there are a lot of different meanings to the word modulus with respect to computers and maths. The mathematical definition is virtually worthless in C, as the C modulus operator is a lie, it is not modulus, it is remainder.

True modulus can be explained as the remainder of a divide, but it's best to think of it as a small space in which numbers go round the corner back to the bottom every time they get to the end.

the small spaces are name Nx where x is the modulus.

for example, 4 mod 5 is 4 because the field N5 consists of { 0,1,2,3,4 }.

6 mod 5 is not 6 however because it doesn't fit in the list of available numbers. When a number doesn't fit in the list, you take the x value away until it fits. so, 6 becomes 1, which fits, and therefore 6 mod 5 is 1.

Even very very very large numbers can be modded thus.

126785913649525 mod 2 is 1.

126785913649525 mod 10 is 5.

interesting though is the case of negative numbers. 6 mod 5 is 1 because we took away 5 to get 1. -4 mod 5 is also not in the field, even though it looks like it might be because we see a 4. This is a lie. Computers will return the value -4 as a valid result of a mod operation, but modulus does not have negative numbers because it is based in N (not Z for integers).

the correct way of arriving at a proper modulus of N5 is to add until you fit. in this case, -4 becomes 1. Just like 6. You can even see simply that this is true by taking 6-4 = 2 as a exemplary proof that (6)N5 + (-4)N5 == (2)N5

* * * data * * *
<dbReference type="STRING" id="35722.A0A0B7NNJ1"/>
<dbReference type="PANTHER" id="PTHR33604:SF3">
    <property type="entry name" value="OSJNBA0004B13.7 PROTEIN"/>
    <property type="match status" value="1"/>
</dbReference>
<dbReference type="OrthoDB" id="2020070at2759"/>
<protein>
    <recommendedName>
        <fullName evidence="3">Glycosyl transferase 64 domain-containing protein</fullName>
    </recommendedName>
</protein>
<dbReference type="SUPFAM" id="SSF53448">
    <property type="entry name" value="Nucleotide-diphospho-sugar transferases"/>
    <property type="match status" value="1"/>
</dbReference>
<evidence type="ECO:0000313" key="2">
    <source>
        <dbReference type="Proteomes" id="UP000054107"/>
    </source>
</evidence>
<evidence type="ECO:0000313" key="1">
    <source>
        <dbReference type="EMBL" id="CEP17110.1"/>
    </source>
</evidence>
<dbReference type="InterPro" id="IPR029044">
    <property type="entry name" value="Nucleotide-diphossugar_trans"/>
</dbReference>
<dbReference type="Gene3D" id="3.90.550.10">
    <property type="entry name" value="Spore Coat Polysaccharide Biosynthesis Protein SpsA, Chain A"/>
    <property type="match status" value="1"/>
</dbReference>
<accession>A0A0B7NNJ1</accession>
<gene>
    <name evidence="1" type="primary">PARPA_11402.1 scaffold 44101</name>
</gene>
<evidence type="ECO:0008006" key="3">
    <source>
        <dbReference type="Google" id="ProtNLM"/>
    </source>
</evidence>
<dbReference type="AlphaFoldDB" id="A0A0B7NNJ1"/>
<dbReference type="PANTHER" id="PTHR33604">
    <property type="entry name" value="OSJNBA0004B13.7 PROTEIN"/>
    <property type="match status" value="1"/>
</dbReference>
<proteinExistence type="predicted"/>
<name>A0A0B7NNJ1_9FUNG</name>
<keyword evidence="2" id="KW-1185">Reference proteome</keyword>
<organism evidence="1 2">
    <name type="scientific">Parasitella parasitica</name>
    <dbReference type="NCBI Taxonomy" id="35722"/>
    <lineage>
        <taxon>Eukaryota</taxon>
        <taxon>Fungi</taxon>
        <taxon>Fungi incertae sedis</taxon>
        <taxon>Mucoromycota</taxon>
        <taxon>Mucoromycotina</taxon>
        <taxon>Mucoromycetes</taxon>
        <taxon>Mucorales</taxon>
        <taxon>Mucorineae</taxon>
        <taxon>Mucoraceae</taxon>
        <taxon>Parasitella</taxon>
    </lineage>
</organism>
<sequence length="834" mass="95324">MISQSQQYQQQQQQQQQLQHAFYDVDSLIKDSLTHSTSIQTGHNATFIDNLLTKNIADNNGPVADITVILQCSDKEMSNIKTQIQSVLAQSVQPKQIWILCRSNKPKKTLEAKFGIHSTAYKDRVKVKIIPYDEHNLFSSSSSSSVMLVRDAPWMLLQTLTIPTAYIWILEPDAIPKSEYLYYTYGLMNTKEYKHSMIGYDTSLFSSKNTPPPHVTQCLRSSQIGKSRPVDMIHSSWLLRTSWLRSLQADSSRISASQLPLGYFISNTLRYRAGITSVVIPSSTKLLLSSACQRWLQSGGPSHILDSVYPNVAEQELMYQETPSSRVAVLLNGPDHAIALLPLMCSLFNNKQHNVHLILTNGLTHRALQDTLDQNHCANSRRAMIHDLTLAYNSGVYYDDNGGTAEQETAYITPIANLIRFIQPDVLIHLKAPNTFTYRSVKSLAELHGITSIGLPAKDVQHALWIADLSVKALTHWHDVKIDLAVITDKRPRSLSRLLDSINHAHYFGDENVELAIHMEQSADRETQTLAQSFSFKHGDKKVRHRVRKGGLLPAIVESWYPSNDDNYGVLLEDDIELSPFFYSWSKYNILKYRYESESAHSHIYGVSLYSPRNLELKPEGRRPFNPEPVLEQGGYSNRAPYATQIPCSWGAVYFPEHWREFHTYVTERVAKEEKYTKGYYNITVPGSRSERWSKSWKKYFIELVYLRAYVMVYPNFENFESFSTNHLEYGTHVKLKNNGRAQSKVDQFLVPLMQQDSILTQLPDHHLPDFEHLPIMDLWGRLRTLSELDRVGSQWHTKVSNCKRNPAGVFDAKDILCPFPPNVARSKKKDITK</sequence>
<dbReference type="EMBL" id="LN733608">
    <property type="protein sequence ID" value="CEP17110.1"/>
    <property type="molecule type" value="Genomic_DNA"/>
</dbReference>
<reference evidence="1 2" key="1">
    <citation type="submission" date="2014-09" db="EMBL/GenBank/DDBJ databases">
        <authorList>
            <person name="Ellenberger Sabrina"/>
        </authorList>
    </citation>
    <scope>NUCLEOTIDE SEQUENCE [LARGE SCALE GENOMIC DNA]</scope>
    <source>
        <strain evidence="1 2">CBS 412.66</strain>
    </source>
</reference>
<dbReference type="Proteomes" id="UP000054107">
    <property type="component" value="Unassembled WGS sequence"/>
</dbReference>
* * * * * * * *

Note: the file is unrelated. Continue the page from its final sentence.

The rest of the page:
computer modulus is a remainder.

BUT:

bit masking gives us a limited set of real modulus capability.

if you want to mod (2^x), then you're in luck.

9 mod 8 is 1.

-7 mod 8 is 1.

9 % 8 = 1

-7 % 8 = -7

but, using the bitwise AND (&), and the mask of the modulus we're after (x-1):

9 & (8-1) = 1

-7 & (8-1) = 1

this is useful in other ways too.

multiplication in fields is strange and enjoyable, especially if the multiplier is co-prime with the number space.

e.g.

1N5 = 1

1*3 N5 = 3

3*3 N5 = 4

4*3 N5 = 2

2*3 N5 = 1

so... multiplication takes you around a number space in a predictable, but odd pattern...

this is the basis of many pseudo random number generators.

this is also the basis of some sweet hacks...

example

x = 0x40000000;

loop:

x *= 3; // note implicit modulus due to size of int ( same as mod 0x100000000 )

if( x > 0 ) // will to false if highest bit is true

{

// is true every other time

}

happy hacking.